By Art Holliday
ST. LOUIS (KSDK) - Former St. Louis Post-Dispatch columnist Sylvester Brown grew up on mean streets of north St. Louis, neighborhoods where drug dealing is often the definition of being an entrepreneur. He understands that growing up in an environment where crime and drugs are everyday life can cause a young person to believe that's all there is.
Mentors helped him when he was younger, and now he wants to pay it forward.
"I'm able to take young people who were raised in the same environment I was raised in when I was a kid and say 'you've got something special, here's the resource, here is the opportunity," said Brown.
PHOTOS: The Sweet Potato Project
Thanks to Brown, something's growing in a vacant lot in north St. Louis: sweet potato vines and the teenagers who planted them.
"It's not exactly what it sounds like," said college student Charnelle Hurn. "A lot of people say sweet potatoes, it's a joke. But it's really not. I just think Sylvester is a great person for doing this. It takes a real leader."
Brown wants Hurn and the other 24 students taking part in the Sweet Potato Project to understand they can determine their own destiny by starting their own businesses.
"The idea was just to turn on that light bulb and get them to understand that opportunity is right outside your door," said Brown.
In 2009, shortly before Sylvester Brown was let go by the Post-Dispatch, he re-read a column that he wrote about helping inner city teenagers succeed. It was a call to action for other people. Ultimately, Brown took action of his own and created the Sweet Potato Project.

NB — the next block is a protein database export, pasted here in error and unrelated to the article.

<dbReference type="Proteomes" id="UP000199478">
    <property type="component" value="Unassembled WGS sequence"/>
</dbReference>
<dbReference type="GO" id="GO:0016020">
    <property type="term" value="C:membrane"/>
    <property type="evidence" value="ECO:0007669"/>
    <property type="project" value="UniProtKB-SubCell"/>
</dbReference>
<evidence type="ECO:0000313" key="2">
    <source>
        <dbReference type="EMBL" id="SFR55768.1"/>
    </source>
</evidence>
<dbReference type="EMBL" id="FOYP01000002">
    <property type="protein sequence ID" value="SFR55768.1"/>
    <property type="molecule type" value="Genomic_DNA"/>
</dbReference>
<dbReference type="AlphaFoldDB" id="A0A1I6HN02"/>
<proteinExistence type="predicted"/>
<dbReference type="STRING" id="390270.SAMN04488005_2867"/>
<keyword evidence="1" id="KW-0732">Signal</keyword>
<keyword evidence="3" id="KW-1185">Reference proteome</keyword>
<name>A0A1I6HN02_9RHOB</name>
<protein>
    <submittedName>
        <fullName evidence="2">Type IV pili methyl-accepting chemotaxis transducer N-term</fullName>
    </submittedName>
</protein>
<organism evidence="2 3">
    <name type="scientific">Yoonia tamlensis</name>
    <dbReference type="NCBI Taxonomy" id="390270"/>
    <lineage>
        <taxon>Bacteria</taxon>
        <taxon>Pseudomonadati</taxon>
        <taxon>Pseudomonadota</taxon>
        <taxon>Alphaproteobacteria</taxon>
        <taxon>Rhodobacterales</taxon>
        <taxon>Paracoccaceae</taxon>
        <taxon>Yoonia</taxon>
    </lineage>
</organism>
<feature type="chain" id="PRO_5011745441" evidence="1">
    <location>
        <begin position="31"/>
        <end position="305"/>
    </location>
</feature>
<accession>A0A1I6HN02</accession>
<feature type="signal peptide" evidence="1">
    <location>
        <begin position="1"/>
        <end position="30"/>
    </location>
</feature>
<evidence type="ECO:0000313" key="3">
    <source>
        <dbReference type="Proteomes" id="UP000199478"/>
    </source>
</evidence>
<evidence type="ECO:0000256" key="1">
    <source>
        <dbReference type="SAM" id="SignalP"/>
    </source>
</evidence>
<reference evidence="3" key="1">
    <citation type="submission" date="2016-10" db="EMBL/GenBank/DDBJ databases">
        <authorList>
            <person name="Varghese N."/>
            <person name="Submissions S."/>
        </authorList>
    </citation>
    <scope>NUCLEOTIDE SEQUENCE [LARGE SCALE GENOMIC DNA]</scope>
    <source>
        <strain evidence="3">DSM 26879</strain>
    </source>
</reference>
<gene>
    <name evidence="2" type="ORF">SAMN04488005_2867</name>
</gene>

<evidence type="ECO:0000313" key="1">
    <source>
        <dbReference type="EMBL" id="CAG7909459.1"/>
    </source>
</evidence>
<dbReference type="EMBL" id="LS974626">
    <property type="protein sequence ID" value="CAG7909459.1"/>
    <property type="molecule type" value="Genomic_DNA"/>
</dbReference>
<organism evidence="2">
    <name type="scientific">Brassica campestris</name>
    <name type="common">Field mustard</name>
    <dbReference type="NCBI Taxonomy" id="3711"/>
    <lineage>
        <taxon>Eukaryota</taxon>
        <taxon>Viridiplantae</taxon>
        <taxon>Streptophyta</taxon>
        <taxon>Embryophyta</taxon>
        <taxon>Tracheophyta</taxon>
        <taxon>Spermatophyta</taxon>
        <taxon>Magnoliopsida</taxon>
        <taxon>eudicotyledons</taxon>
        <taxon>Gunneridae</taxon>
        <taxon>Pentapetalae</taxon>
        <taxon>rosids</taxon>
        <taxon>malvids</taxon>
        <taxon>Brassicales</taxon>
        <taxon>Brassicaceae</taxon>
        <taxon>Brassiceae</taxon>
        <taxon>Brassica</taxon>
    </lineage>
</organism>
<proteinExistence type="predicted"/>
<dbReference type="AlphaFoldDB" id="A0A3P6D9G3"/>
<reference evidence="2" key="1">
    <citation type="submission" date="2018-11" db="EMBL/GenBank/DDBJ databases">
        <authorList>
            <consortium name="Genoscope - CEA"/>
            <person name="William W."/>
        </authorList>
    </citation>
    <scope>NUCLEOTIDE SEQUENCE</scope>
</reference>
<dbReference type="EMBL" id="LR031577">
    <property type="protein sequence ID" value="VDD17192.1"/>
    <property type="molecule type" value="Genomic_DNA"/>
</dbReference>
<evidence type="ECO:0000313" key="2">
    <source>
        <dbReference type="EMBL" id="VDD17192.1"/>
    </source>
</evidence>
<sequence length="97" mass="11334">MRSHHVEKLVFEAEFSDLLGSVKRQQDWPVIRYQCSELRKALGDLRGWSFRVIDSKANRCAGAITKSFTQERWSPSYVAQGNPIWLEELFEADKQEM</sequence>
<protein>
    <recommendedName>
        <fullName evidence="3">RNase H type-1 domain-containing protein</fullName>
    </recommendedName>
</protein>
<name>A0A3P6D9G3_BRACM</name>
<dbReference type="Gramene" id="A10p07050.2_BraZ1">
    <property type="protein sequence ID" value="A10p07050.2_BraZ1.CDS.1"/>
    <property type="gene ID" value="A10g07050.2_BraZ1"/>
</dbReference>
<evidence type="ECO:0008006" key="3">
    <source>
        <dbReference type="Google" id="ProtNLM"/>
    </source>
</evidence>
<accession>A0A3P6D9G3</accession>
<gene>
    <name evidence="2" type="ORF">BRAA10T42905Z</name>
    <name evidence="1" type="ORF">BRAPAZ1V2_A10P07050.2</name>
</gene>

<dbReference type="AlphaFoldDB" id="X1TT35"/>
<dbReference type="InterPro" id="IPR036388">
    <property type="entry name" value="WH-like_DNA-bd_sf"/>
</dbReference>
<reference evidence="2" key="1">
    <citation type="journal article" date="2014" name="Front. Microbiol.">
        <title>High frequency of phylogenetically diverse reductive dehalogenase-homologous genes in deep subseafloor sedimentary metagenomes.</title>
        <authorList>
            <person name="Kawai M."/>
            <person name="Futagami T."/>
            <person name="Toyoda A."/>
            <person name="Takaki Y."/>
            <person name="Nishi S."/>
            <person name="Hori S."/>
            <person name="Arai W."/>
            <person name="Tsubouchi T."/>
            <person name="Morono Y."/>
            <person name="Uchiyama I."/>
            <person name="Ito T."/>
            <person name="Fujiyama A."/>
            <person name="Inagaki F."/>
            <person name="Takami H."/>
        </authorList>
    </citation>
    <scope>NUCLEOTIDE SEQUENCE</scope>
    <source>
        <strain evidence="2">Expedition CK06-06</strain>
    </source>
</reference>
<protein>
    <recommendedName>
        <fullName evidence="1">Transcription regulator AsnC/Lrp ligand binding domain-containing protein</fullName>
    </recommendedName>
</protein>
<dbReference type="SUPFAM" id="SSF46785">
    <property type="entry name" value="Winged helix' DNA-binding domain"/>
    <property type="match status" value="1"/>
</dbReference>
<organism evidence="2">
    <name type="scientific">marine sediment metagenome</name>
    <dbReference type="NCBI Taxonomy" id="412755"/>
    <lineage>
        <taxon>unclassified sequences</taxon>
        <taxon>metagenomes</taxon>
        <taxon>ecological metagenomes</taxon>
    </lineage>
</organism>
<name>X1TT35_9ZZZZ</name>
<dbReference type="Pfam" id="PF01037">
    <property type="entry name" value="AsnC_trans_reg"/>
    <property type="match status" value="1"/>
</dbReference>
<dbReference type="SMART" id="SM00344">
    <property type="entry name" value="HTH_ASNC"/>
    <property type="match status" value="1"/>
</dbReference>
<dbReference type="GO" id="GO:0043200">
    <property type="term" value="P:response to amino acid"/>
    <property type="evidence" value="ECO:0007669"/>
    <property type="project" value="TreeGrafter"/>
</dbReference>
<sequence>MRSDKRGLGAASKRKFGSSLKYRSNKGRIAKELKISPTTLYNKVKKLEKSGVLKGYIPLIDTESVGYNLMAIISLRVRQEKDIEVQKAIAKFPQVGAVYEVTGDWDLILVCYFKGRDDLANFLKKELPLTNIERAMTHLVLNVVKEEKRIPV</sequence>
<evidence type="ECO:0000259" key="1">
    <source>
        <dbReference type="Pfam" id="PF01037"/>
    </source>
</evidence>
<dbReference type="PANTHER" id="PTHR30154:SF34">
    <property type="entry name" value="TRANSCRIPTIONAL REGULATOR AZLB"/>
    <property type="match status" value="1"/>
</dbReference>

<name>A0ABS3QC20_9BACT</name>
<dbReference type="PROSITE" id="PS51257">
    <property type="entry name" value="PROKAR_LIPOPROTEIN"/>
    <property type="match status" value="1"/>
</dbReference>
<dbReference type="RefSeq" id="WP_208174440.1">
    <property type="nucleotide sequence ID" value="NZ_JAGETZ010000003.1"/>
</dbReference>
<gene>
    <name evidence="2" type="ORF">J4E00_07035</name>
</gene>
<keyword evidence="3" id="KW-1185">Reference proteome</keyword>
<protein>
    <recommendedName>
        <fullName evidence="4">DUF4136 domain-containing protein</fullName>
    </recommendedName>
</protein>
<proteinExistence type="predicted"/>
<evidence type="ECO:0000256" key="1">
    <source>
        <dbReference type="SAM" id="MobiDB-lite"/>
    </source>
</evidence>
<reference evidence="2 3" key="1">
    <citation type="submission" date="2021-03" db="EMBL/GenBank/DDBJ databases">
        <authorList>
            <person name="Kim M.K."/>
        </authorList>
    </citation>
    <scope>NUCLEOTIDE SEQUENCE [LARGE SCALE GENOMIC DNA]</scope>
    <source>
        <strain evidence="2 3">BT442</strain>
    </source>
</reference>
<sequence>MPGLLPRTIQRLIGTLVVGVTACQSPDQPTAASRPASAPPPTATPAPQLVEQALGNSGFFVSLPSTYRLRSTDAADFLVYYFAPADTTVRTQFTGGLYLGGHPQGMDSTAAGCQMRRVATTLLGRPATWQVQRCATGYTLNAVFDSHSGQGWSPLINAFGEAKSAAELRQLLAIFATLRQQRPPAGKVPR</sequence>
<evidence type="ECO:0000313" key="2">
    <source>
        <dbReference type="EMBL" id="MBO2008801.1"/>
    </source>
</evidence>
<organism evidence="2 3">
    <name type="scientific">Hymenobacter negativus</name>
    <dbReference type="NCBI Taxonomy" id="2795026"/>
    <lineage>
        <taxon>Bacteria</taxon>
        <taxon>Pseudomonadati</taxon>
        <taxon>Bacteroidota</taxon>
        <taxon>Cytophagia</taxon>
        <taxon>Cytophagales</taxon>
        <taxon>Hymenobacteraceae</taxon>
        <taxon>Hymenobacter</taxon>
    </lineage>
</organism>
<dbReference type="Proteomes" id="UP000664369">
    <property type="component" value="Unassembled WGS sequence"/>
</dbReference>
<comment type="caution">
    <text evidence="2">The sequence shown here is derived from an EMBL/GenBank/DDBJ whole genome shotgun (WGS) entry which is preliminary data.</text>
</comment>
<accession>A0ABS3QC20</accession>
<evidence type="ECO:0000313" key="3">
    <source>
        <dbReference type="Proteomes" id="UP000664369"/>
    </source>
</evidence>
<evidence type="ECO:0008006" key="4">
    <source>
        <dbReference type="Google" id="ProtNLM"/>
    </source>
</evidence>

"We will create jobs and businesses and opportunity in our communities and this is been missing for a long time in low income African-American and Latino communities. How do we generate money? The best way to generate money is to do for self. Teach kids at a young age how they can always generate money, create products, create ideas," said Brown.
While the sweet potatoes grow, the students attend daily classes, learning about leadership, teamwork and business creation. They also spend time watering and weeding the potato vines. The product is sweet potato cookies sold online, with the proceeds funding the Sweet Potato Project.
"My goal here is to have these kids become the next generation of pioneers who bring community, economic activity back to the community," said Brown.
Brown hopes that cookies aren't the only by-product of the sweet potato project. He believes he can change lives and attitudes.
"Our kids know how they are perceived. They know how people look at them. They know that they are stereotyped," he said.
Sixteen-year-old Keon Williams agrees.
"All you hear on the news is black people getting killed, black people going to jail, black people getting life, and I don't want to be one of those people," said Williams.
The Steward Foundation and World Wide Technology recently donated $12,000 to the Sweet Potato Project. The money will come in handy since 20 students were turned down for the program this year because of funding.
Besides donations, Brown is asking for volunteers and local business owners to mentor his students. For more information about the Sweet Potato Project, visit their website.